If you see a spotted lanternfly, kill it. That’s the message from Fairfax County Park officials.
The beautiful bug comes from Asia and is invasive to the area. Their voracious appetite makes them a major threat to plants and local wineries.
Spotted lanternflies especially love to eat one particular plant, according to experts. It’s called ailanthus altissima, or tree-of-heaven. The fast-growing trees are themselves an invasive species and are the preferred hosts for the bugs.
In order to crackdown on the number of spotted lanternflies in Virginia, Fairfax County officials are working to remove the trees from Blake Lane Park.
“By removing the tree-of-heaven, we’re potentially reducing the spread of the spotted lantern fly into new areas,” said Patricia Greenberg, an ecologist with Fairfax County.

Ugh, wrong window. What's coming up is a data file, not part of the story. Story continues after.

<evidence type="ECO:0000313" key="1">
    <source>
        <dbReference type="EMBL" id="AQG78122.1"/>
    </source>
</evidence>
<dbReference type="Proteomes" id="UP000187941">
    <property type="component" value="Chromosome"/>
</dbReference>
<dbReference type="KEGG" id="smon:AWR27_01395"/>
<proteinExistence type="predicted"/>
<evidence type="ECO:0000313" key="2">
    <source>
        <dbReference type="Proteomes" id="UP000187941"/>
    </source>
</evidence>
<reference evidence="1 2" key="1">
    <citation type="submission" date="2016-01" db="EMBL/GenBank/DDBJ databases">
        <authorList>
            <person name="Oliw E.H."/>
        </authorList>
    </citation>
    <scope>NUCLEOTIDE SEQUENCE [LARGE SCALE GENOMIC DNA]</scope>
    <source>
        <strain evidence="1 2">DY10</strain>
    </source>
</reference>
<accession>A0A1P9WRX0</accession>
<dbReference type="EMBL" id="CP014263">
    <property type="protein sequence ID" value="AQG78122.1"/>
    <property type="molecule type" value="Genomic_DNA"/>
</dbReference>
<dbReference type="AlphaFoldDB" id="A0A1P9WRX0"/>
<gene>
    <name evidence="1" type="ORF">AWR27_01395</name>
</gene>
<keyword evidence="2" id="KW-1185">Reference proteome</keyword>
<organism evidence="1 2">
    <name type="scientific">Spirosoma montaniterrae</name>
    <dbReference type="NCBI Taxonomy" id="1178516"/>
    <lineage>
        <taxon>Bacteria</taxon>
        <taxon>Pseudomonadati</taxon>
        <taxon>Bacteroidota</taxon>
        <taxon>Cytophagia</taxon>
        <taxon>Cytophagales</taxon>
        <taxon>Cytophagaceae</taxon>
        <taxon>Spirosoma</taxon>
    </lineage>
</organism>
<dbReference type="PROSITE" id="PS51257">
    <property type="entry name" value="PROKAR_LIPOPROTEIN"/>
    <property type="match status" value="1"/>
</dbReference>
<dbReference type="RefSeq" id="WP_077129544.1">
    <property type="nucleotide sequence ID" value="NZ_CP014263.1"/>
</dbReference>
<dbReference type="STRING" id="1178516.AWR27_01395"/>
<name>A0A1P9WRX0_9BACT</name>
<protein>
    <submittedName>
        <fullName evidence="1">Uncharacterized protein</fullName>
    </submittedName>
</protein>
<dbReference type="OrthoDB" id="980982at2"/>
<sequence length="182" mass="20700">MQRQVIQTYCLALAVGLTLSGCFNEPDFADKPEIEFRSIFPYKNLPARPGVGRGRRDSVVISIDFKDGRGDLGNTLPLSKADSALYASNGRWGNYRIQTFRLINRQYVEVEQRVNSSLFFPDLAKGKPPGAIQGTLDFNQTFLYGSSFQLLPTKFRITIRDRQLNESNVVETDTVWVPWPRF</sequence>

Dominion Energy Charitable Foundation has given a $20,000 grant to help the Fairfax County Park Foundation remove the trees and plant new seedlings in their place.
That grant money is important, Greenberg said, because when you remove a tree-of-heaven “if you do not treat it with herbicide immediately, that tree sends out a chemical response into the root system” which leads to seedlings to shoot up from that original tree.
“Without having this awesome grant from Dominion Power to help us managing this park to reforest this area,” Greenberg said, “we would not have been able to remove these trees, because some of them are so large we would not have been able to treat them immediately to get them out of the park.”
Fairfax Park Authority also recommends home owners get rid of any tree-of-heaven from their yard. The thing to look for, according to Greenberg, is the distinctive, smooth and pale grey bark. If you find one in your yard, Greenberg said, you should report it to Fairfax County Urban Forest Management.